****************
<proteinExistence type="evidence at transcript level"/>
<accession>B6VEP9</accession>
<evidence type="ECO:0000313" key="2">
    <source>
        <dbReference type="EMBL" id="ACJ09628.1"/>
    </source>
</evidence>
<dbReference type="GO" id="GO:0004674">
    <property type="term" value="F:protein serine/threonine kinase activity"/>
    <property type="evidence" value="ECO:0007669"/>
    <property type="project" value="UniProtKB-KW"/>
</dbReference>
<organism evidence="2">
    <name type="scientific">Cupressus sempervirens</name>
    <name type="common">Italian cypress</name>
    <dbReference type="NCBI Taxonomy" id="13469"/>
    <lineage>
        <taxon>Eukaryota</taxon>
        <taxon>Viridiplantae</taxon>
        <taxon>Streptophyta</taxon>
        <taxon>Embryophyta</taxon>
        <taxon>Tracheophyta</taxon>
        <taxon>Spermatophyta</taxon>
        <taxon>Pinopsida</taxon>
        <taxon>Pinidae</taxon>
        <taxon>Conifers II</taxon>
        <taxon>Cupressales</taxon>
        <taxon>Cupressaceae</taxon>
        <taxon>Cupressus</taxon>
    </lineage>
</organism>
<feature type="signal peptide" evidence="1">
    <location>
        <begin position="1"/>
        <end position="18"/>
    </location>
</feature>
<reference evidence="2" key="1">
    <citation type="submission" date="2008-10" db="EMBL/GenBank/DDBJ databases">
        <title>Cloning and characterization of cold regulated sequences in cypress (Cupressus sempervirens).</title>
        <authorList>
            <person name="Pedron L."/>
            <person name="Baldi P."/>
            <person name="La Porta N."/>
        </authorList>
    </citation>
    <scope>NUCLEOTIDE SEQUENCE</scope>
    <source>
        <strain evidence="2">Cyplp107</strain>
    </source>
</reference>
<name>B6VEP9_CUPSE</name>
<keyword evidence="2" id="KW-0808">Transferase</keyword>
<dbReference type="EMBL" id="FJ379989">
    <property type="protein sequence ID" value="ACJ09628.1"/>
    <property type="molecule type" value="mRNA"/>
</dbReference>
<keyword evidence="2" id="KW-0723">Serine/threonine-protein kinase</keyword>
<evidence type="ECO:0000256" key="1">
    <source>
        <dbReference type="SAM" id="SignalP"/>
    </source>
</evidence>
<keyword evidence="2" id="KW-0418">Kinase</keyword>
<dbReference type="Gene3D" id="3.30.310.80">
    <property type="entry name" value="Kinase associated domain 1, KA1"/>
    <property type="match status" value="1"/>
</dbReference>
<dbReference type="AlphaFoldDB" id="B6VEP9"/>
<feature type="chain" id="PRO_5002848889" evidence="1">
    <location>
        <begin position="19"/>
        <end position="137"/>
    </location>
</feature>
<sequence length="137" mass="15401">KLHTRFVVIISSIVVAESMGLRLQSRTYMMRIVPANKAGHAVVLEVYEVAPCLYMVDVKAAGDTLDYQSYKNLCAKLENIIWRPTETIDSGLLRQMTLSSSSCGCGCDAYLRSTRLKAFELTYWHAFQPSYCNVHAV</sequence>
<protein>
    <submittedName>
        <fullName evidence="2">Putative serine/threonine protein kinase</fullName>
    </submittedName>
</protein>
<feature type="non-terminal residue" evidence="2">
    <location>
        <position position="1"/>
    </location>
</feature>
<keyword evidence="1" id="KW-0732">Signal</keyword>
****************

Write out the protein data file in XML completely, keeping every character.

<proteinExistence type="evidence at transcript level"/>
<accession>B6VEP9</accession>
<evidence type="ECO:0000313" key="2">
    <source>
        <dbReference type="EMBL" id="ACJ09628.1"/>
    </source>
</evidence>
<dbReference type="GO" id="GO:0004674">
    <property type="term" value="F:protein serine/threonine kinase activity"/>
    <property type="evidence" value="ECO:0007669"/>
    <property type="project" value="UniProtKB-KW"/>
</dbReference>
<organism evidence="2">
    <name type="scientific">Cupressus sempervirens</name>
    <name type="common">Italian cypress</name>
    <dbReference type="NCBI Taxonomy" id="13469"/>
    <lineage>
        <taxon>Eukaryota</taxon>
        <taxon>Viridiplantae</taxon>
        <taxon>Streptophyta</taxon>
        <taxon>Embryophyta</taxon>
        <taxon>Tracheophyta</taxon>
        <taxon>Spermatophyta</taxon>
        <taxon>Pinopsida</taxon>
        <taxon>Pinidae</taxon>
        <taxon>Conifers II</taxon>
        <taxon>Cupressales</taxon>
        <taxon>Cupressaceae</taxon>
        <taxon>Cupressus</taxon>
    </lineage>
</organism>
<feature type="signal peptide" evidence="1">
    <location>
        <begin position="1"/>
        <end position="18"/>
    </location>
</feature>
<reference evidence="2" key="1">
    <citation type="submission" date="2008-10" db="EMBL/GenBank/DDBJ databases">
        <title>Cloning and characterization of cold regulated sequences in cypress (Cupressus sempervirens).</title>
        <authorList>
            <person name="Pedron L."/>
            <person name="Baldi P."/>
            <person name="La Porta N."/>
        </authorList>
    </citation>
    <scope>NUCLEOTIDE SEQUENCE</scope>
    <source>
        <strain evidence="2">Cyplp107</strain>
    </source>
</reference>
<name>B6VEP9_CUPSE</name>
<keyword evidence="2" id="KW-0808">Transferase</keyword>
<dbReference type="EMBL" id="FJ379989">
    <property type="protein sequence ID" value="ACJ09628.1"/>
    <property type="molecule type" value="mRNA"/>
</dbReference>
<keyword evidence="2" id="KW-0723">Serine/threonine-protein kinase</keyword>
<evidence type="ECO:0000256" key="1">
    <source>
        <dbReference type="SAM" id="SignalP"/>
    </source>
</evidence>
<keyword evidence="2" id="KW-0418">Kinase</keyword>
<dbReference type="Gene3D" id="3.30.310.80">
    <property type="entry name" value="Kinase associated domain 1, KA1"/>
    <property type="match status" value="1"/>
</dbReference>
<dbReference type="AlphaFoldDB" id="B6VEP9"/>
<feature type="chain" id="PRO_5002848889" evidence="1">
    <location>
        <begin position="19"/>
        <end position="137"/>
    </location>
</feature>
<sequence length="137" mass="15401">KLHTRFVVIISSIVVAESMGLRLQSRTYMMRIVPANKAGHAVVLEVYEVAPCLYMVDVKAAGDTLDYQSYKNLCAKLENIIWRPTETIDSGLLRQMTLSSSSCGCGCDAYLRSTRLKAFELTYWHAFQPSYCNVHAV</sequence>
<protein>
    <submittedName>
        <fullName evidence="2">Putative serine/threonine protein kinase</fullName>
    </submittedName>
</protein>
<feature type="non-terminal residue" evidence="2">
    <location>
        <position position="1"/>
    </location>
</feature>
<keyword evidence="1" id="KW-0732">Signal</keyword>